A supervillain who is openly Jewish (but not very observant!) is Magneto, enemy of the X-Men. Magneto is a survivor of Auschwitz and a former Nazi-hunting agent for Israel's Mossad. Through a series of tragedies, Magneto becomes the vengance-seeking enemy of all non-mutant humans. Not a very Jewish way to react to tragedy, but hey, the X-Men needed an arch-enemy.

     Thanks to several hit movies in recent years, Spider-Man is probably one of the most popular superheroes at this time. Spider-Man's secret identity as Peter Parker--a nebbish, guilt-ridden, spectacle-wearing, dark-haired New Yorker from Queens--has led some to speculate that Spider-Man is "crypto-Jewish."

      Stan Lee likens Spider-Man to King David. In an apocryphal legend, young

David meditates on the purposes of all God's creatures, but he can't see a purpose for the spider. God answers, "A day will come when you will need the work of this creature. Then you will thank me." Many years later, David is fleeing from King Saul's soldiers. He hides in a cave, and hears the soldiers rapidly approaching. Then he sees a spider quickly spin a web across the cave's opening. When the soldiers arrive and see the spider web, they assume it has been there for some time, and do not bother to search the cave.

      In the early days of comic books, there were only hints that some superheroes might be Jewish. In more recent years, some superheroes are openly Jewish. In addition to the Thing and Magneto, there is Sabra, a feisty female Israeli superheroine, and Kitty Pryde, a proud Jewish superheroine who lights a yahrzeit candle, quotes from Proverbs, and recites Hebrew blessings.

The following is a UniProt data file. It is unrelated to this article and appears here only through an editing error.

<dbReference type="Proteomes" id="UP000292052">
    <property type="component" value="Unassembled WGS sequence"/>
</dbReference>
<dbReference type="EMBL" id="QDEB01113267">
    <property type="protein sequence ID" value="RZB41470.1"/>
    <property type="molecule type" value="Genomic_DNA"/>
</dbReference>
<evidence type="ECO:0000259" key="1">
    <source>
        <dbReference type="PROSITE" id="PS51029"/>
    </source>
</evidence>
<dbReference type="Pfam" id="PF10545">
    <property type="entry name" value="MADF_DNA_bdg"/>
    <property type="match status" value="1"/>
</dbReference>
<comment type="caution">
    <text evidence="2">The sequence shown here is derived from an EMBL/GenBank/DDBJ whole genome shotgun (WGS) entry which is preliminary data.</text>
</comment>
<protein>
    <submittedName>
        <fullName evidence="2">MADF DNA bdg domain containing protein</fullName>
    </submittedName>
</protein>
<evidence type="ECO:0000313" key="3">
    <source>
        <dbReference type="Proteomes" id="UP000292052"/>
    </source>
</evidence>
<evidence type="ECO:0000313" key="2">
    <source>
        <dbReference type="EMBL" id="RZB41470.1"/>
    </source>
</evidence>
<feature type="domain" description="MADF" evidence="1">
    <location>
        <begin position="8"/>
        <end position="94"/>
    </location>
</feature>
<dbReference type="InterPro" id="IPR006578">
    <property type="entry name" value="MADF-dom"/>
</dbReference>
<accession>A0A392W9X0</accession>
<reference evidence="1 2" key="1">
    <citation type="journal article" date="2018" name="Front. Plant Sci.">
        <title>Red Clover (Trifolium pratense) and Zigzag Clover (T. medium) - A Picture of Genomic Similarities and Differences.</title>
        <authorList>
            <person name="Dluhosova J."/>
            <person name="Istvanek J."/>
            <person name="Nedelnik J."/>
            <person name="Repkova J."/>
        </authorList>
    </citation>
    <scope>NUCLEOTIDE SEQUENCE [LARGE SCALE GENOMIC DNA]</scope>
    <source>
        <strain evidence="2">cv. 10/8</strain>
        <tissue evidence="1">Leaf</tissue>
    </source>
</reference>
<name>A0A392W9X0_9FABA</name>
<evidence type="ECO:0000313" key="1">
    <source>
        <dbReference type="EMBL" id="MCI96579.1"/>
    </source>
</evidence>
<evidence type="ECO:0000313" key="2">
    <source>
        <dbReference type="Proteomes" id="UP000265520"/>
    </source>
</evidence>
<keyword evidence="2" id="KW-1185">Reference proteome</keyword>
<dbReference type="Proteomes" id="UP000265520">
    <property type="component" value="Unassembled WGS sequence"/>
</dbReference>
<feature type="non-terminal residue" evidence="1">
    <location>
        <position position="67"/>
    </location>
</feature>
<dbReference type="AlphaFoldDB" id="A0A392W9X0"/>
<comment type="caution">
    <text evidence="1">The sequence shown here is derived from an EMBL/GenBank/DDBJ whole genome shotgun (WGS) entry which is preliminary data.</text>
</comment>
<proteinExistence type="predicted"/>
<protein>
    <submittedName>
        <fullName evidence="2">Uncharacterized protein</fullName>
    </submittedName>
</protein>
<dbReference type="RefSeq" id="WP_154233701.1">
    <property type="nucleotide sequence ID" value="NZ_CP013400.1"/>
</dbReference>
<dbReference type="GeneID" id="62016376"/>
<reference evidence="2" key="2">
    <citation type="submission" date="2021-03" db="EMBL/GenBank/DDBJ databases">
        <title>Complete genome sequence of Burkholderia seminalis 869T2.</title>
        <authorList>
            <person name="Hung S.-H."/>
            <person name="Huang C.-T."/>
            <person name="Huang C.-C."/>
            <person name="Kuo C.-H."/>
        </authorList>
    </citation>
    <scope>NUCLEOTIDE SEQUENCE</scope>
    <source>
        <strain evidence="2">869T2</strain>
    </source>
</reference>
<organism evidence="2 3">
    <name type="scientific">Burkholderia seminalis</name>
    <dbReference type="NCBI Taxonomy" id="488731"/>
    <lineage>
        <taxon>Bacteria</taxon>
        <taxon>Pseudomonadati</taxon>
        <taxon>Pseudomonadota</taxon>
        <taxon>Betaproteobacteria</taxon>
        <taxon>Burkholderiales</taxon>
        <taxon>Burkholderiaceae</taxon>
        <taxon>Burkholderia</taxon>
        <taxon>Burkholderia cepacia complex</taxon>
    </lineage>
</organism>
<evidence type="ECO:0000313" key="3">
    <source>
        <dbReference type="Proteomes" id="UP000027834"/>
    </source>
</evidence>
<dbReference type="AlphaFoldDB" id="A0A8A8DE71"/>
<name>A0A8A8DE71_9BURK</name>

Orthodox Jew Alan Oirich, author of The Jewish Hero Corps, has created a line-up of Jewish superheroes who are more Orthodox than the mainstream superheroes. There is Minyan Man, who splits himself into ten (the number of men needed for a minyan). Menorah Man can sprout eight flame-shooting arms. (His secret identity is Earl Chandler, a play on the words oil and chandelier.)

       Oirich's line-up includes female superheroes, all of them dressed

modestly in long, loose-fitting dresses with long sleeves. There is Dreidel Meidel, who spins at super speed like a Hanukkah dreidel. Shabbes Queen has a magic wand that gives her super powers and enables her to fly. The wand doesn't work on the Sabbath, though. Hyper Girl is empowered with hyper energy "after eating matzah accidentally baked with radioactive water in a microwave oven." She also has "microwave vision," whatever that is.

     Fictional superheroes are popular during perilous times, when people need deliverance from evil forces that cannot be defeated by conventional means. The fact that Jews have experienced a lot of peril throughout history probably accounts for the Jewish origins of most fictional superheroes. The origin of the superhero is Jewish, but the appeal of the superhero is universal. All of us, Jew or non-Jew, need someone with supernatural powers to deliver us from evil.

       The popularity of fictional superheroes is a reflection of man's yearning for the one true Superhero, the Messiah. And the dual identity of fictional superheroes is a reflection of the Messiah's dual identity. Just as the citizens of Metropolis have no idea that Clark Kent is really Superman, so most Jews have no idea that Jesus is really their Messiah. And most Christians are clueless about the Jewish identity of their Messiah. They have no idea that Jesus Christ is really the Torah-honoring Rabbi Yeshua, a Jew who expects His disciples to obey the Torah. As a Yiddish proverb says, "The Messiah you are expecting will never come, and the Messiah who is coming, you never expected." May He come soon!

 

| DB

 

Most of the information for this blog post was taken from "Up, Up, and Oy Vey!" by Simcha Weinstein, Leviathan Press, 2006.

 

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Images: United States Postage Stamp Series: Superheroes, purchased by the author.